The Empire achieves much of its dramatic power through the skillful interplay of open space and space enclosed, to foster a sense of claustrophobia and liberation--from the lair of the Wampa, the asteroid, the dark planet of Dagobah, Yoda's hut, the underground cave on Dagobah, Solo's living entombment, and the inner spiral of Cloud City.

The Empire also devotes a fair amount of time unpacking the "force" in light of Buddhist ethics. This will create a problem for Lucas as the franchise continues. To the extent that conflict/resolution is the essence of drama, emotional detachment is antithetical to true drama. This is a key reason why Return of the Jedi, The Phantom Menace, and Attack of the Clones are so flat and static.

Why did Lucas choose to go the Buddhist route? Well, he seemed to feel that his epic vision needed some degree of a transcendental dimension. Pure secularism would be too confining. And for many liberals, religion, or better yet, "spirituality" is fine as long as it isn't Christian. It can be Hindu, Buddhist, Cabalist, American Indian--even Islamic, but never Christian.

Lucas came of age during the Sixties, and eastern religion was part of the counterculture. Its pacifism fit in with the anti-war movement.

Also, film is a mass medium, and Buddhism, which is reputed to be undogmatic, was probably felt to be the most inoffensive form of spirituality.

In addition, there was really no where to go with a character like Skywalker, or the actor who played him. Hamill did well enough at projecting the lust and wanderlust of a young man, but he lacked the star-power and staying-power of a major stage presence, and once your coming-of-age character has come-of-age, what then? Harrison Ford was able to make a real career for himself, because he had more maturity to work with, but not as Han Solo, for Solo is a foil, and the foil is only as good as the lead.

A film like The Phantom Menace is almost a stereotype of everything that can go wrong with a SF flick--a film devoid of plot, passion, characterization, or insight; a film which is strictly a vehicle for the latest line of gismos and gadgets.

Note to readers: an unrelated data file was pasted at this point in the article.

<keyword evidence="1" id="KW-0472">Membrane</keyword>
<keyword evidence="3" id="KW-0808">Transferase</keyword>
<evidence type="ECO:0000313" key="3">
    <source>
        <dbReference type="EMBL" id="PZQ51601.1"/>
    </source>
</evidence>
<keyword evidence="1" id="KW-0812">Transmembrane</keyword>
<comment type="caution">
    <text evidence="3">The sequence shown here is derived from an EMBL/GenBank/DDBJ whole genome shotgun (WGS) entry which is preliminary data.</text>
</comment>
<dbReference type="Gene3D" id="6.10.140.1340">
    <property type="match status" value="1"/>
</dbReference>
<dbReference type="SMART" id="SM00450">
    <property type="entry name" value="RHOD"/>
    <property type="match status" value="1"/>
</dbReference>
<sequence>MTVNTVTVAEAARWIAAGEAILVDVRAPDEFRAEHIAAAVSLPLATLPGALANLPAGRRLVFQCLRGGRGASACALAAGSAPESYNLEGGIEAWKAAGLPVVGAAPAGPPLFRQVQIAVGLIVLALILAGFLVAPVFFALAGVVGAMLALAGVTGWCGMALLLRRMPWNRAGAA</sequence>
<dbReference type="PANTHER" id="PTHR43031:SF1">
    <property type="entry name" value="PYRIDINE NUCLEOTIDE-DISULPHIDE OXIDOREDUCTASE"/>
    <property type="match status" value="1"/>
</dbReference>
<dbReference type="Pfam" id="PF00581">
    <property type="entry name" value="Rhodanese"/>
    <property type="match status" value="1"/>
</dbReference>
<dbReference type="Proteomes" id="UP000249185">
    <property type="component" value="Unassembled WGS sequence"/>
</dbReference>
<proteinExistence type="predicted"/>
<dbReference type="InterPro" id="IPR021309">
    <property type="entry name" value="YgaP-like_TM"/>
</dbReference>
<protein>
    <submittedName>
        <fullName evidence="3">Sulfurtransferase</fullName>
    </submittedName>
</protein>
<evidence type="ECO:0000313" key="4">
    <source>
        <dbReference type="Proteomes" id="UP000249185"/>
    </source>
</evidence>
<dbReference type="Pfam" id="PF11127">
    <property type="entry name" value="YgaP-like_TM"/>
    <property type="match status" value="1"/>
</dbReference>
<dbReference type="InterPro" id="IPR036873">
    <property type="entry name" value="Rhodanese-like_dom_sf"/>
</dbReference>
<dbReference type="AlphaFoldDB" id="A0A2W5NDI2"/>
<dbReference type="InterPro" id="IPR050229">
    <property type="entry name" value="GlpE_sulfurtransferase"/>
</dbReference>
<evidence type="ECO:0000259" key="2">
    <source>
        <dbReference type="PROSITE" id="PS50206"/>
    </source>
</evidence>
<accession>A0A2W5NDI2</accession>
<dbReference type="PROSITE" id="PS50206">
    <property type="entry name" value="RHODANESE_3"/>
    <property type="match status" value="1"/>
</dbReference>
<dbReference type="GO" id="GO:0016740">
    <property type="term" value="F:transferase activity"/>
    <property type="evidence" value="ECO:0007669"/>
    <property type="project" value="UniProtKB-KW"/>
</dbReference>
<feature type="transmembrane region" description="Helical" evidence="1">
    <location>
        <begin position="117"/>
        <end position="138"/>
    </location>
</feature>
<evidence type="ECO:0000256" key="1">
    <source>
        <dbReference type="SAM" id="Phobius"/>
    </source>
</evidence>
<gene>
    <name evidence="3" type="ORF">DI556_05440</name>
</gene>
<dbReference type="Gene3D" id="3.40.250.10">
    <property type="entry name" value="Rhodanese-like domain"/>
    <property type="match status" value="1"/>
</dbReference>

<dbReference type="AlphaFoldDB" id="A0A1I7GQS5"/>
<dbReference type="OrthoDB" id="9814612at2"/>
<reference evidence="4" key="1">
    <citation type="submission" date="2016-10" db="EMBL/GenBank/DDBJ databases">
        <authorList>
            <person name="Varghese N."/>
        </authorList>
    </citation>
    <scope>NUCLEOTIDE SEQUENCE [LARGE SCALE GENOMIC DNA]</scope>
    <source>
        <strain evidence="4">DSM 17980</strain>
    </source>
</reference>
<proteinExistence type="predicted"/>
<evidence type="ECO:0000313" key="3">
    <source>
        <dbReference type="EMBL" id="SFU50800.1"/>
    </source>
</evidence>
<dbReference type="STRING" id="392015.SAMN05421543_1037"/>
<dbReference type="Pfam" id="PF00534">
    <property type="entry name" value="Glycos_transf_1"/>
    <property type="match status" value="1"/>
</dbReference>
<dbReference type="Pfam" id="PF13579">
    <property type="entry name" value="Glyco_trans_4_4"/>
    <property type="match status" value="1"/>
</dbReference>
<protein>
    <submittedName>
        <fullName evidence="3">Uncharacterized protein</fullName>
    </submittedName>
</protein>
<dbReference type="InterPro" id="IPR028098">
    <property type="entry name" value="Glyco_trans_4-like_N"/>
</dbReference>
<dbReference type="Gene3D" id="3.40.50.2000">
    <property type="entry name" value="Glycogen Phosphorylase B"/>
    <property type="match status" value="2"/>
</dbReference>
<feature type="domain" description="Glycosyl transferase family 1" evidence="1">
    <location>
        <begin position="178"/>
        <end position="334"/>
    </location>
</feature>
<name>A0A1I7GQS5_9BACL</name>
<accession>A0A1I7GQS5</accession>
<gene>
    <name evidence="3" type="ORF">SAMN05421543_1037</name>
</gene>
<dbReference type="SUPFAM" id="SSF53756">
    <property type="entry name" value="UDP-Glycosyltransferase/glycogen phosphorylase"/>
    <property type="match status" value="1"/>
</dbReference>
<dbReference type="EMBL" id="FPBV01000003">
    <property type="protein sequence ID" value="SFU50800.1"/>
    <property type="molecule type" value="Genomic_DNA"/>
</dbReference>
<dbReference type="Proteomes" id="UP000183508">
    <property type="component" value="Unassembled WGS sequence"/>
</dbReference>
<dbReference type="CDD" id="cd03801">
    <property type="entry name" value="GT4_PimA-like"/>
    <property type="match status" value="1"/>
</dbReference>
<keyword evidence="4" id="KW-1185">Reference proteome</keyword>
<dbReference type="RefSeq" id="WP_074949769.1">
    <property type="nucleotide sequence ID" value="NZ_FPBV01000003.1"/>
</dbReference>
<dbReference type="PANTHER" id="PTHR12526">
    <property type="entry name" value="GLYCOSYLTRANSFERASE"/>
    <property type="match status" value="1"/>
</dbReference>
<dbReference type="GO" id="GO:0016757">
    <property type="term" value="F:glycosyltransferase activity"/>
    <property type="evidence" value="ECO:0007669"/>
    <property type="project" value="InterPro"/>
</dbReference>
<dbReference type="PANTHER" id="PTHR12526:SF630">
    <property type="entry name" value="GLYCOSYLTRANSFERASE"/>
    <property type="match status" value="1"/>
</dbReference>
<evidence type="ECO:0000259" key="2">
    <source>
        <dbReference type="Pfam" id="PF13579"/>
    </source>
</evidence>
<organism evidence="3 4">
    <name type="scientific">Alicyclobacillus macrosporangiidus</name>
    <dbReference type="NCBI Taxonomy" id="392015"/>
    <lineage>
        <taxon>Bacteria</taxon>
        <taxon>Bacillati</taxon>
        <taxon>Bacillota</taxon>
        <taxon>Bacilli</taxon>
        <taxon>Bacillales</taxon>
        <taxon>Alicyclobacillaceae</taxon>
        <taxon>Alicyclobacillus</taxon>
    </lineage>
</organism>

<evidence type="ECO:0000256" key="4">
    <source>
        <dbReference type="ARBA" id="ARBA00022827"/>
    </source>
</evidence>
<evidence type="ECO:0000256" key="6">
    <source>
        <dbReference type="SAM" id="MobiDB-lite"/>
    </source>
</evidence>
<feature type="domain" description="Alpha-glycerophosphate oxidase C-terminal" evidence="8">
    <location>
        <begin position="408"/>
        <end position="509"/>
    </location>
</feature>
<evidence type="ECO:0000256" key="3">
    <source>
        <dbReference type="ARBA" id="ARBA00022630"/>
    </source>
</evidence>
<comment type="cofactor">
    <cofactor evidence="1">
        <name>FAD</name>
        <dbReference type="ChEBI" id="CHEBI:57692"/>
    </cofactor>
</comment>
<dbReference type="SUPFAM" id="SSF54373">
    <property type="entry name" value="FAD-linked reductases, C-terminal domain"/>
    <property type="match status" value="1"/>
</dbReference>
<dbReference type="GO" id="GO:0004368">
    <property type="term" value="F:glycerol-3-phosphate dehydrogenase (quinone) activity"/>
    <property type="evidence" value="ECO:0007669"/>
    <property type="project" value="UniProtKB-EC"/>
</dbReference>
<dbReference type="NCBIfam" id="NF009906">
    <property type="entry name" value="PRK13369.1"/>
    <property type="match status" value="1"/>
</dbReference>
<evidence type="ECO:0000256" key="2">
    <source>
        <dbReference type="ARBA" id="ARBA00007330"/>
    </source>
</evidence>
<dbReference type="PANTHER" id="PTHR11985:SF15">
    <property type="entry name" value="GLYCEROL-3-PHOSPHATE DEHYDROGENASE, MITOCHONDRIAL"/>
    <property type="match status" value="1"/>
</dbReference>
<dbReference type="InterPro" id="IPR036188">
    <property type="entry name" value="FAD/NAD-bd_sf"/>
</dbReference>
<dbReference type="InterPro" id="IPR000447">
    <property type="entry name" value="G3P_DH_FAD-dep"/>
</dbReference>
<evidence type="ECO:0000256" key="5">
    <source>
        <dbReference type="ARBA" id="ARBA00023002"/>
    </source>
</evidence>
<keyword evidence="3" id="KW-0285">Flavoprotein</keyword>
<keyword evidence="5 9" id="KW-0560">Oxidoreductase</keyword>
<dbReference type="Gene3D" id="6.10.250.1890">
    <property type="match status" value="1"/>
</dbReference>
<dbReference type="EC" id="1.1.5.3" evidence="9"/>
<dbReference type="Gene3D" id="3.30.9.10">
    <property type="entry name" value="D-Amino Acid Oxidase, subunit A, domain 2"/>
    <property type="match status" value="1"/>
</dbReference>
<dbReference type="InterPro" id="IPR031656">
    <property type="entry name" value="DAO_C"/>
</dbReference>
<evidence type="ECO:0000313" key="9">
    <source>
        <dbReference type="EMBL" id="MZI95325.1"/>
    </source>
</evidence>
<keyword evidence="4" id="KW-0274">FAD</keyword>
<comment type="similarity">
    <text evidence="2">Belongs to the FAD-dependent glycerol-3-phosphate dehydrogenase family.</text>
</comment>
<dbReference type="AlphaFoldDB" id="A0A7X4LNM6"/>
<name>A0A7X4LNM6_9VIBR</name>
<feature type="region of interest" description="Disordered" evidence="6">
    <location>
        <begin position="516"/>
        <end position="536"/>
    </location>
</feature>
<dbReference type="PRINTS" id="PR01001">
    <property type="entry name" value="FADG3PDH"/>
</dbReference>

Yet that is not quite fair to Lucas, for Lucas is a landscape painter rather than a portrait painter. He has a genuine knack for imagining the unimaginable. But pretty pictures which illustrate absolutely nothing are not enough to sustain a feature-length film. His eyes are bigger than his ideas.

Lucas never had much to say, and he said it all in the first two installments. Even then he was leaning on Joseph Campbell and Leigh Brackett to fill form with content.

He had shot his bolt by The Return of the Jedi, which looks like an outtake reel. He apparently felt the need to round out the trilogy, and this exercise in feature-length padding was the filler. It substitutes sentimentality for sentiment and melodrama for drama. Even his visual imagination falters, for there's no story to inspire the visuals.

In rising to the challenge of the new technology, The Phantom Menace has a few memorable moments, but because there is nothing to attach them to, they fade from memory--like a sunset or a fireworks display.

The Attack of the Clones was somewhat better. The clunky love-story was an effortful effort to recapture the effortless romance of the original Star Wars installment, while the arbitrary plot lacks the linear impetus of the original as well. Yet some of the visuals were really arresting. But this only served to underscore the disparity between eye, ear, heart, and mind. Looks without a commensurate outlook are a feast for the eyes, but a fasting-day for the soul.

Campbell was half-right: there is a monomyth, only it is not a myth, but the Biblical history of creation, fall, and redemption. That is the archetypal story--of which all other stories are lightly disguised versions and variations.

1 comment: